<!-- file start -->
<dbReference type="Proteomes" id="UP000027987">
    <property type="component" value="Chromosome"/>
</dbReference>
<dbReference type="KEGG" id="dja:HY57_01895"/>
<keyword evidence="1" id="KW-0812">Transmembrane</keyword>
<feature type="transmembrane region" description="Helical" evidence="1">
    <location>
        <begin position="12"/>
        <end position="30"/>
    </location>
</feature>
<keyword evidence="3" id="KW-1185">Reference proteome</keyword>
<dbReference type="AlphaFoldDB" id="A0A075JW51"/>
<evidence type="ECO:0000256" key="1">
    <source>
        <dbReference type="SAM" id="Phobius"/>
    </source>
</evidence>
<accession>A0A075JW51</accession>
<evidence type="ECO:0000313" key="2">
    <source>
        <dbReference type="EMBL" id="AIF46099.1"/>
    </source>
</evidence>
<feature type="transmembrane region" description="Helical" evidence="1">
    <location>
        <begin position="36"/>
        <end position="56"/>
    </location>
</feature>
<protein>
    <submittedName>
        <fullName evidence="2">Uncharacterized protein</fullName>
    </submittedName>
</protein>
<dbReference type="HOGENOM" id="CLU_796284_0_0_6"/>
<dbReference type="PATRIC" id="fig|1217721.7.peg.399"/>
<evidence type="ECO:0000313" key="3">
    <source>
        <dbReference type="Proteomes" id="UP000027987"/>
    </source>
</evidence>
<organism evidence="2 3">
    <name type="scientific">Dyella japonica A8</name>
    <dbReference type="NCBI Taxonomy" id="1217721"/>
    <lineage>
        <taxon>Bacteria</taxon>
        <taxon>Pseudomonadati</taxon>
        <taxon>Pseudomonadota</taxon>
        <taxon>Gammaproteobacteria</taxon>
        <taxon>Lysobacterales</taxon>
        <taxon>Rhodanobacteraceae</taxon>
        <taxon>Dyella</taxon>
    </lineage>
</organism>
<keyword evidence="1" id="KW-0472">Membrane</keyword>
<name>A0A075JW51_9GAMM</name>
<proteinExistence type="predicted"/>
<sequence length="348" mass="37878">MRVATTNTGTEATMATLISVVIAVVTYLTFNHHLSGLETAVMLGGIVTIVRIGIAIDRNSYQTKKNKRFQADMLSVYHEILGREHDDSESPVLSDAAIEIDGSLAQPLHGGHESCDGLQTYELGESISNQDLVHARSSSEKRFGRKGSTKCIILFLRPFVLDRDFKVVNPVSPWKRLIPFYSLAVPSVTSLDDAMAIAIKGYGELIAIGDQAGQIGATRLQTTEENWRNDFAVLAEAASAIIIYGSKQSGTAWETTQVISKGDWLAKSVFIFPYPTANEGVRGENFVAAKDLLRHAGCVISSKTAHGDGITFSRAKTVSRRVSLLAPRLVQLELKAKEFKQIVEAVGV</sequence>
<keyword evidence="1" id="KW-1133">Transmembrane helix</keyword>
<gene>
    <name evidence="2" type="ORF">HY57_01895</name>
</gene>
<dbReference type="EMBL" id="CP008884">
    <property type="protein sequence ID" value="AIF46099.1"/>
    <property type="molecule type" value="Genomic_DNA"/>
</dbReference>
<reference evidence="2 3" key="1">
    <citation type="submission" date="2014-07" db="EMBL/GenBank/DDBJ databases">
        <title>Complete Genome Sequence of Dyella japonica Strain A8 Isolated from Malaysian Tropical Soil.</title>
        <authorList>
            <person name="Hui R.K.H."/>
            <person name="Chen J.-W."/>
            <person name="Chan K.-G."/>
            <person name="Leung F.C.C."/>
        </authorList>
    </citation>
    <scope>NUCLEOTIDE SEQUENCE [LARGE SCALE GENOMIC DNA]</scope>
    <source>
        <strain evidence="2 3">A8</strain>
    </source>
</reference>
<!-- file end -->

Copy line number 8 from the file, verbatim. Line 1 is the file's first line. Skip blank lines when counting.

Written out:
        <begin position="12"/>